- Deploy skilled birth attendants, either nurses or ANMs (Auxiliary Nurses And Midwives) at public health centres, who can assist pregnant women and new mothers at home and educate them about institutional deliveries and other queries related to pregnancy and delivery. Dr Kler gave the example of Sri Lanka, a country which is not as developed as in India, but has significantly reduced the maternal mortality much earlier by training the local community members about deliveries or guide new mothers.
- Establish a public health cadre consisting of public health professionals that would help the government implement healthcare policies.
- Use artificial intelligence (AI) in healthcare to reach the unreachable. The ANMs or nurses deployed in the health centres in remote areas can be provided with the algorithms, which can help them get the symptoms or pattern of the disease.
The Importance Of Gut Health Among Newborns
Dr Kler also discussed the importance of gut health among newborns. She highlighted three factors that determine a child’s gut health, including vaginal delivery, breastfeeding, and zero use of antibiotics.
Dr Kler said that children conceived through vaginal delivery over caesarean delivery have a better gut microbiome. Talking about the benefits of breastfeeding, the neonatologist said that it establishes a healthy microbiome in babies. Additionally, a child is less likely to become obese and develop any kind of lifestyle disease. The Padma Bhushan awardee said that saying ‘NO’ to non-essential antibiotics will also help a child to have strong gut health. They should only be used when needed, not for viral infections like cold.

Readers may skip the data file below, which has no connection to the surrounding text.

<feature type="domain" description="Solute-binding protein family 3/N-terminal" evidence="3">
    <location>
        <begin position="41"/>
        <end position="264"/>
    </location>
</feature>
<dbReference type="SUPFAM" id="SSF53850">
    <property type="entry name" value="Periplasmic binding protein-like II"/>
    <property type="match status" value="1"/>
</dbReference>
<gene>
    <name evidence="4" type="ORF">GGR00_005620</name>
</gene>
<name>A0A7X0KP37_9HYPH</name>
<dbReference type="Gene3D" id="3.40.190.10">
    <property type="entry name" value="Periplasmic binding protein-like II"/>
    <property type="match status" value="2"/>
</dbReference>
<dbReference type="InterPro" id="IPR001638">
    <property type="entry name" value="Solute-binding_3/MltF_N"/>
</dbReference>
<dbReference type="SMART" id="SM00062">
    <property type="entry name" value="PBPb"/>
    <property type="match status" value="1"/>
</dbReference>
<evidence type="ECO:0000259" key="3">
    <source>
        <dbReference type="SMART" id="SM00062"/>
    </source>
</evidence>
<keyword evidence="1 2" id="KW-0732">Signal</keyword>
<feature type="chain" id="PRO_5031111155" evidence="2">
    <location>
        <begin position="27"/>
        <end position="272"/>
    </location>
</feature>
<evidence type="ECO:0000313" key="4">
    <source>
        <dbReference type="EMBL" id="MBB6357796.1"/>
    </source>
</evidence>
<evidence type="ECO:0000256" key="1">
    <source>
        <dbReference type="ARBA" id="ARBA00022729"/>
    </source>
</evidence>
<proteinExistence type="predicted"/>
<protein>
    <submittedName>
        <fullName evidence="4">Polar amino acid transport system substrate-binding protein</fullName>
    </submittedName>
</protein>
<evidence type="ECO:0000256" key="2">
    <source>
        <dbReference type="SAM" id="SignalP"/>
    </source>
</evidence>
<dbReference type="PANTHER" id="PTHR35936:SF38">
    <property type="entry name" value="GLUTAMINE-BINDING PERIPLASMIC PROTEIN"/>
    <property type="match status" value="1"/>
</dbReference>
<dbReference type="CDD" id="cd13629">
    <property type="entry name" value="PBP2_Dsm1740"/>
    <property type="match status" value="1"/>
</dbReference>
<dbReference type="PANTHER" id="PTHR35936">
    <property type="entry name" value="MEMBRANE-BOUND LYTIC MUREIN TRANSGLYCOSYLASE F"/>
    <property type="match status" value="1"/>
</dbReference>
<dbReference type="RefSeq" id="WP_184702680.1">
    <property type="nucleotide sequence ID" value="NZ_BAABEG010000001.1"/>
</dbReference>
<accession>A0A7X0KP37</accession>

NDTV – Dettol have been working towards a clean and healthy India since 2014 via the Banega Swachh India initiative, which is helmed by Campaign Ambassador Amitabh Bachchan. The campaign aims to highlight the inter-dependency of humans and the environment, and of humans on one another with the focus on One Health, One Planet, One Future – Leaving No One Behind. It stresses on the need to take care of, and consider, everyone’s health in India – especially vulnerable communities – theLGBTQ population,indigenous people, India’s different tribes, ethnic and linguistic minorities, people with disabilities, migrants, geographically remote populations, gender and sexual minorities. In wake of the currentCOVID-19 pandemic, the need for WASH (Water,SanitationandHygiene) is reaffirmed as handwashing is one of the ways to prevent Coronavirus infection and other diseases. The campaign will continue to raise awareness on the same along with focussing on the importance of nutrition and healthcare for women and children, fightmalnutrition, mental wellbeing, self care, science and health,adolescent health & gender awareness. Along with the health of people, the campaign has realised the need to also take care of the health of the eco-system. Our environment is fragile due to human activity, which is not only over-exploiting available resources, but also generating immense pollution as a result of using and extracting those resources. The imbalance has also led to immense biodiversity loss that has caused one of the biggest threats to human survival – climate change. It has now been described as a “code red for humanity.” The campaign will continue to cover issues likeair pollution,waste management,plastic ban,manual scavengingand sanitation workers andmenstrual hygiene. Banega Swasth India will also be taking forward the dream of Swasth Bharat, the campaign feels that only a Swachh or clean India wheretoiletsare used andopen defecation free (ODF)status achieved as part of the Swachh Bharat Abhiyan launched byPrime Minister Narendra Modiin 2014, can eradicate diseases like diahorrea and the country can become a Swasth or healthy India.